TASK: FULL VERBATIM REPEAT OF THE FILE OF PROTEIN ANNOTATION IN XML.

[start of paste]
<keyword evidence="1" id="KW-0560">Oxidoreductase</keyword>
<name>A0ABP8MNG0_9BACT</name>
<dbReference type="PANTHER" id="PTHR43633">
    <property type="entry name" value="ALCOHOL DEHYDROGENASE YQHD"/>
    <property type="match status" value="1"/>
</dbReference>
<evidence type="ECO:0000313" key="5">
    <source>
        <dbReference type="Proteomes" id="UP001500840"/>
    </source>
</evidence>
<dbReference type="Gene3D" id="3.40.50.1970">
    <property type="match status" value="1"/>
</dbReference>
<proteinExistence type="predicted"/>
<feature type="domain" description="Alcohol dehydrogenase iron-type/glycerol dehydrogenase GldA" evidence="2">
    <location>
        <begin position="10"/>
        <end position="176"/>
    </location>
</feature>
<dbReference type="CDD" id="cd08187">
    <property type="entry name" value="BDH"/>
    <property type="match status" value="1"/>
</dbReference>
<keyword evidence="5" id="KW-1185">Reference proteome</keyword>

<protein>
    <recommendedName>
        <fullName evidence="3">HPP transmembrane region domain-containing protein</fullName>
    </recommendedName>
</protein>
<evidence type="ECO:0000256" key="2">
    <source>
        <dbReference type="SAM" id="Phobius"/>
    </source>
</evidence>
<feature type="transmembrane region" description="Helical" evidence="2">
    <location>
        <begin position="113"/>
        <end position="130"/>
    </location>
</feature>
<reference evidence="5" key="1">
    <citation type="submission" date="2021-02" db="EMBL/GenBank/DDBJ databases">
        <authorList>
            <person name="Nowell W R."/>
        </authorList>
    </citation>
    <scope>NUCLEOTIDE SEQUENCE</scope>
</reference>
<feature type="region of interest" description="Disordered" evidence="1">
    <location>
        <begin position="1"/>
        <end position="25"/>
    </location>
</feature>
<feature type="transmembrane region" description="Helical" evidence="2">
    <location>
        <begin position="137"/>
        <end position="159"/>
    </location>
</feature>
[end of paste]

<keyword evidence="1" id="KW-0560">Oxidoreductase</keyword>
<name>A0ABP8MNG0_9BACT</name>
<dbReference type="PANTHER" id="PTHR43633">
    <property type="entry name" value="ALCOHOL DEHYDROGENASE YQHD"/>
    <property type="match status" value="1"/>
</dbReference>
<evidence type="ECO:0000313" key="5">
    <source>
        <dbReference type="Proteomes" id="UP001500840"/>
    </source>
</evidence>
<dbReference type="Gene3D" id="3.40.50.1970">
    <property type="match status" value="1"/>
</dbReference>
<proteinExistence type="predicted"/>
<feature type="domain" description="Alcohol dehydrogenase iron-type/glycerol dehydrogenase GldA" evidence="2">
    <location>
        <begin position="10"/>
        <end position="176"/>
    </location>
</feature>
<dbReference type="CDD" id="cd08187">
    <property type="entry name" value="BDH"/>
    <property type="match status" value="1"/>
</dbReference>
<keyword evidence="5" id="KW-1185">Reference proteome</keyword>

<protein>
    <recommendedName>
        <fullName evidence="3">HPP transmembrane region domain-containing protein</fullName>
    </recommendedName>
</protein>
<evidence type="ECO:0000256" key="2">
    <source>
        <dbReference type="SAM" id="Phobius"/>
    </source>
</evidence>
<feature type="transmembrane region" description="Helical" evidence="2">
    <location>
        <begin position="113"/>
        <end position="130"/>
    </location>
</feature>
<reference evidence="5" key="1">
    <citation type="submission" date="2021-02" db="EMBL/GenBank/DDBJ databases">
        <authorList>
            <person name="Nowell W R."/>
        </authorList>
    </citation>
    <scope>NUCLEOTIDE SEQUENCE</scope>
</reference>
<feature type="region of interest" description="Disordered" evidence="1">
    <location>
        <begin position="1"/>
        <end position="25"/>
    </location>
</feature>
<feature type="transmembrane region" description="Helical" evidence="2">
    <location>
        <begin position="137"/>
        <end position="159"/>
    </location>
</feature>